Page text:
If you’re like me, Sunday nights now feel empty since AMC’s The Walking Dead has gone on hiatus until February. Mourn no longer! Here’s a list of worthy zombie comics that can fill the void left by the show’s departure.
1. The Walking Dead
Well, duh. Of course we must start by recommending the definitive comic that revitalized zombie fiction. The characters from The Walking Dead were spawned in the gritty black-and-white pages of the comic. You’ll find that the plot is somewhat different in the comic, even though the players are mostly the same. Events happen differently in the comic and the show has a way of keeping you guessing, so don’t worry that reading the comic might spoil the show. (My theory is that Darryl Dixon, who isn’t in the comic, is the catalyst for all the differences between the show and the comic. His mere presence changes who lives and who dies. He’s that awesome.) I like to tell people that The Walking Dead comic isn’t really about the zombies (although there are plenty) – it is about the struggle to survive when society and order disappears, and the effect of that on the people living in that mess.
The Walking Dead is also a long-running comic – with 105 issues so far – which means that they’ll be plenty of material to keep you busy.
Where to start: The Walking Dead Volume 1, Days Gone Bye
2. 28 Days Later
Being a zombie fan, you’ve almost certainly seen Danny Boyle’s excellent contagion flick 28 Days Later. The film featured Londoners attempting to escape hordes of infected 28 days after the initial outbreak of the devastating Rage virus. Early in the film we’re introduced to Selena (Naomie Harris), the survival-savvy black woman who rescues the main character Jim (Cillian Murphy) from the infected.
We have good reason to believe that the comic continuation begins 28 days after the film. It picks up with an American reporter named Clint who decides to sneak past the quarantine into infected London. He convinces Selena (one of the “Manchester Three” survivors, as the comic calls them) to go back in to London so he can get the “real story”. Her reasons for entering that insanity again are one of the mysteries that the comic unravels. The infected aren’t the only threat in the quarantine area, either.
The 28 Days Later comic fills in everything between the first and second movies with several unexpected twists that give the reader a big payoff. With 6 trade paperbacks, you’re going to have plenty of comic goodness to sink your teeth into.
Where to start: 28 Days Later Volume 1: London Calling
3. The Last Zombie
The United States fell to zombies over a year ago, and the living dead have, for the most part, died off again. The government has separated into a series of FEMA bunkers to wait out the infection. We follow Dr. Scott, who’s fiance is in another bunker across the country with high-profile government officials, when contact is suddenly lost. No one knows what the cause of the outage is – it could be a malfunctioning radio, or something much worse. After all, if the bunker could survive zombies, what threat would be serious enough to take them down? Dr. Scott and convoy of soldiers set off on a cross country trip to find out.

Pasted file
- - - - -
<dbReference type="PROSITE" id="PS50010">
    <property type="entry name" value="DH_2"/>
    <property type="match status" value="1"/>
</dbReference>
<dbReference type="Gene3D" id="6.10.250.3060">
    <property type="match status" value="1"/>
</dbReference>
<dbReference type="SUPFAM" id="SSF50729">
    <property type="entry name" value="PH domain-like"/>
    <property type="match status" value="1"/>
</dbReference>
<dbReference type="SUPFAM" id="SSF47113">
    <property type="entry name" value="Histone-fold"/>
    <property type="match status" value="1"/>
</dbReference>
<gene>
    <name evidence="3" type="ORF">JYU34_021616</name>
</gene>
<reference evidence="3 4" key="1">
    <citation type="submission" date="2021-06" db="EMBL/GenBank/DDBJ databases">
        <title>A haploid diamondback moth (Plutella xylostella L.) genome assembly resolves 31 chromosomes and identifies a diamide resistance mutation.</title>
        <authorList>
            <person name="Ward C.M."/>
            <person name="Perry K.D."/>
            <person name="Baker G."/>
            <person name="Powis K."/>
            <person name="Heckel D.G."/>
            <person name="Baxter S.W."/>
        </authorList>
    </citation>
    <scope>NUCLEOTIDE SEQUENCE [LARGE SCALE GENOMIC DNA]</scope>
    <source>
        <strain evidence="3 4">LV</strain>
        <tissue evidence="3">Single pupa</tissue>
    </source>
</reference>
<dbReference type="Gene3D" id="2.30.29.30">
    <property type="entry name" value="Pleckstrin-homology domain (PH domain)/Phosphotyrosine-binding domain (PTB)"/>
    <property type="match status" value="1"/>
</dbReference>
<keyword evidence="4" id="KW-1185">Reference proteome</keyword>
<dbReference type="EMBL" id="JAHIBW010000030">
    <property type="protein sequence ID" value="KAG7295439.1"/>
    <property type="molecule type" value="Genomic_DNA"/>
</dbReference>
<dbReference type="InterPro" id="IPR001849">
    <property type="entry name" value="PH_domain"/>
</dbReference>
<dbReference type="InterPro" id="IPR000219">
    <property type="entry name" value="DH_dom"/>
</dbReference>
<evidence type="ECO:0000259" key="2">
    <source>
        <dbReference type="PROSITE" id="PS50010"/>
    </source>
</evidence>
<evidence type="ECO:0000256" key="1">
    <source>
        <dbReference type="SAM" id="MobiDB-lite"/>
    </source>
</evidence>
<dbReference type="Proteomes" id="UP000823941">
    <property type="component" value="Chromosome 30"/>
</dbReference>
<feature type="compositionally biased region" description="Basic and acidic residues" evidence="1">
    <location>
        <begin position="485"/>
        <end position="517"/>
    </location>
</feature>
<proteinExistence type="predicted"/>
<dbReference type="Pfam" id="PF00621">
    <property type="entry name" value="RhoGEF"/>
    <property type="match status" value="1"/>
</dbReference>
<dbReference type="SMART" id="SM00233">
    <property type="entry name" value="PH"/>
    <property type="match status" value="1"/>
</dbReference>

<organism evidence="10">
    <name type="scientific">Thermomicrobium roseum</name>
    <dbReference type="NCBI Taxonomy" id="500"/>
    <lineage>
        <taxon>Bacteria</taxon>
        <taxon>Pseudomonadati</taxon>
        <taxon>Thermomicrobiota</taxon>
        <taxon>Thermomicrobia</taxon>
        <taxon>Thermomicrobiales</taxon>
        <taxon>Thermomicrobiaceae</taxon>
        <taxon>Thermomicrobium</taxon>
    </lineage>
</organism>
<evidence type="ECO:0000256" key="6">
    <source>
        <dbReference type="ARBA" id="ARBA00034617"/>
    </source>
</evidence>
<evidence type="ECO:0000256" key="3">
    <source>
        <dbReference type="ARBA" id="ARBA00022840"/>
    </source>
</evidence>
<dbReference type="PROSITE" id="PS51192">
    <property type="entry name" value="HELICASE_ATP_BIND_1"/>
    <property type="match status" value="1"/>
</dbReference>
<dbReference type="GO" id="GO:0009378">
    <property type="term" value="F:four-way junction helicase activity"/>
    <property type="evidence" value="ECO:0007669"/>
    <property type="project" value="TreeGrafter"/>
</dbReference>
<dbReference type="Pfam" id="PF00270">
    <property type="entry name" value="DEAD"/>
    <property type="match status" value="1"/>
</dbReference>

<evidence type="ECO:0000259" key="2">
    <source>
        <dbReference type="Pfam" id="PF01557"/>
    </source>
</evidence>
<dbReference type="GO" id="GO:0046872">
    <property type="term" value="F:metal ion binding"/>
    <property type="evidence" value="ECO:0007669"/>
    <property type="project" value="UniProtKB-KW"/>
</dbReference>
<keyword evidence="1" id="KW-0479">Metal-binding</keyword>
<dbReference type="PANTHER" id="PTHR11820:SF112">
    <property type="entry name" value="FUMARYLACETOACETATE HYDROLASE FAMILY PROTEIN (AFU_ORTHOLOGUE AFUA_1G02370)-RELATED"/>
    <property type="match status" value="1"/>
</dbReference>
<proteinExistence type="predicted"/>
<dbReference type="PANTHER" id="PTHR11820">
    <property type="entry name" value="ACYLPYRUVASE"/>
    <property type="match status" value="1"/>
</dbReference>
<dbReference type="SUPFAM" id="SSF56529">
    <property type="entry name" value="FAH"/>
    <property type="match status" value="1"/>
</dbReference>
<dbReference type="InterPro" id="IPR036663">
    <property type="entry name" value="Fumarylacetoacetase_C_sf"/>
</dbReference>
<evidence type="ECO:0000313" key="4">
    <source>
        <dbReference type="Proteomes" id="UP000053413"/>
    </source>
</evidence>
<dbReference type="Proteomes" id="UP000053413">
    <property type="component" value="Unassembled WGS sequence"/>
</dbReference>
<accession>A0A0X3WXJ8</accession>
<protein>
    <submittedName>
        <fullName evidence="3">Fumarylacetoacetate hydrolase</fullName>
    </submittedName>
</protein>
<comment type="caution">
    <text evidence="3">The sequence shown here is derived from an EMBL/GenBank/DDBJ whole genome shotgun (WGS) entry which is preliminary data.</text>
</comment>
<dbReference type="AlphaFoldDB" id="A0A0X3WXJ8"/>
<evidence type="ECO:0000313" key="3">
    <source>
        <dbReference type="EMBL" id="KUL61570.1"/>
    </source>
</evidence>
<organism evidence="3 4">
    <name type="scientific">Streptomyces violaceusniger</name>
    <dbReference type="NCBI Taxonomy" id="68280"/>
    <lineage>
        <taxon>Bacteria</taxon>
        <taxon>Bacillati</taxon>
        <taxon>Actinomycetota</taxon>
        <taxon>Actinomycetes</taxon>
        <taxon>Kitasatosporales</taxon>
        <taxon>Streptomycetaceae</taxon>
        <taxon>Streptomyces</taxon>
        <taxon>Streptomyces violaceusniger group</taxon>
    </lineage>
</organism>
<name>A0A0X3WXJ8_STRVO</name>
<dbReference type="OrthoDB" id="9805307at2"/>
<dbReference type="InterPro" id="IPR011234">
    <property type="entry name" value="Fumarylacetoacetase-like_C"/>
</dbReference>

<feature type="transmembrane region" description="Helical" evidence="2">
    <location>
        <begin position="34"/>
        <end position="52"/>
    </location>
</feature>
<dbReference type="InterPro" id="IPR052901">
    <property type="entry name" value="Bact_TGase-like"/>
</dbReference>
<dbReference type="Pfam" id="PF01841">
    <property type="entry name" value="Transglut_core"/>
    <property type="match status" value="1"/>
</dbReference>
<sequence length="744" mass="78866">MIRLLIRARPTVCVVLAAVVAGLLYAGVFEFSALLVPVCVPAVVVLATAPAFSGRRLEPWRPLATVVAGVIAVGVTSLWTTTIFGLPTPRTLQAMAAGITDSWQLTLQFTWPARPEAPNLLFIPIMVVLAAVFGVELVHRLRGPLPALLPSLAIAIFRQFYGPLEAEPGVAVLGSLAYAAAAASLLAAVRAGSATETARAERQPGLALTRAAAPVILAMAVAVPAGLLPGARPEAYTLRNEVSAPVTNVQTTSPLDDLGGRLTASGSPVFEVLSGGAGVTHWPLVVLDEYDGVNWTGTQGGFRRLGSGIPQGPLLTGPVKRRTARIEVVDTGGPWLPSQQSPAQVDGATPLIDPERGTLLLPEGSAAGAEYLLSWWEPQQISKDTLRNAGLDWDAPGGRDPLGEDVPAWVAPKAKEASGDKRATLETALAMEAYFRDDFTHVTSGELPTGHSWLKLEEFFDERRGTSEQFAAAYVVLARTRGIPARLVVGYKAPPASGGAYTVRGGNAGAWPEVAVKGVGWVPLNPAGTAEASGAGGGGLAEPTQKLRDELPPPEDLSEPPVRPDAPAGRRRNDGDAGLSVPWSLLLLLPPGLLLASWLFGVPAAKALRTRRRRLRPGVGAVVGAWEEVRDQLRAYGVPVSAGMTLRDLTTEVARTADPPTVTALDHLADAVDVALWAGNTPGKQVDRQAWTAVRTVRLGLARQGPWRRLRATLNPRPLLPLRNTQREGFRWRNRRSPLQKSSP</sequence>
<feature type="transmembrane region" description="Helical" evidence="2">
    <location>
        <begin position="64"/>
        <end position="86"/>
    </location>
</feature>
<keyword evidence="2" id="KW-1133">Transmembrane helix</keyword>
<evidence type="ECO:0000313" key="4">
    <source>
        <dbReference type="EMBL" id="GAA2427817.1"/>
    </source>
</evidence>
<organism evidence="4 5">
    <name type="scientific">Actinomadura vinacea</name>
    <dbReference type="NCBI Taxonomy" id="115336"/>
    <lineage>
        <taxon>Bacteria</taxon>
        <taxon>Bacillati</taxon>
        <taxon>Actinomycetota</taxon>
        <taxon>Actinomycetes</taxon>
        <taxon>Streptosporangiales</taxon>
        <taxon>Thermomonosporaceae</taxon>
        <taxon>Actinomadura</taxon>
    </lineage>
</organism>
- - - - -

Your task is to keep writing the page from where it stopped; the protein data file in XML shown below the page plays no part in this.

This comic is great because it deals with an entirely different aspect of the zombie apocalypse – the period afterwards. What have people had to do to survive this catastrophe? What has happened to the landscape and the wildlife without man to keep them in check? What other dangers lurk in the wasteland? The Last Zombie is not a typical zombie comic and is worth the read.
Where to start: The Last Zombie, Volume 1
4. Key of Z
Ready to shake things up? Key of Z is a whole new flavor of zombie comic. The city of New York disintegrated when the zombie apocalypse began, but pockets of survivors found refuge in the city’s stadiums.
Nick Ewing lost his wife and daughter when the stadiums went to war, and he’s got a score to settle with the king of Yankee Stadium. Out-manned and outgunned, Nick has one equalizer: a mysterious, broken harmonica which plays tunes that can control the undead hordes.
The series is written by Claudio Sanchez, the frontman of the progressive rock band Coheed and Cambria. He’s no stranger to comics, and Key of Z is proof that magical things can happen when a usually formulaic plot is rewritten by a person with a totally different perspective. The artwork creates a trippy vision of the zombie apocalypse and manages to incorporate the feel of the music featured in the story. Key of Z breathes new life into the zombie fiction genre.
Where to start: Pick up Key of Z Volume 1, which covers the entire story
Revival isn’t exactly a zombie comic. It’s something else – something not entirely defined yet. The other comics on this list are either well-established or already complete, but Revival is a new series from Image Comics that made a blockbuster entry into the comics world. Now is the perfect time to get started.
Revival tells the story a rural city in Wisconsin, where for only one day, those who died came back to life. The “revivers” aren’t hungry for flesh, but they aren’t quite right, and if you re-kill them they come back to life. The story follows Office Dana Cypress, who has been assigned to a special team to investigate incidents involving the revivers. The city is under quarantine, and people are trying to pick up the pieces of their lives while pundits and religious nuts are seeking to exploit the town’s unusual situation.
The first few issues of Revival have some of the spookiest imagery I’ve ever seen in comics. If you want a deeper look at what you’re in for, read my review of Revival #1.
Where to start: Revival Volume 1, You’re Among Friends. And if you like it, be sure to add Revival to your ongoing comics pull list.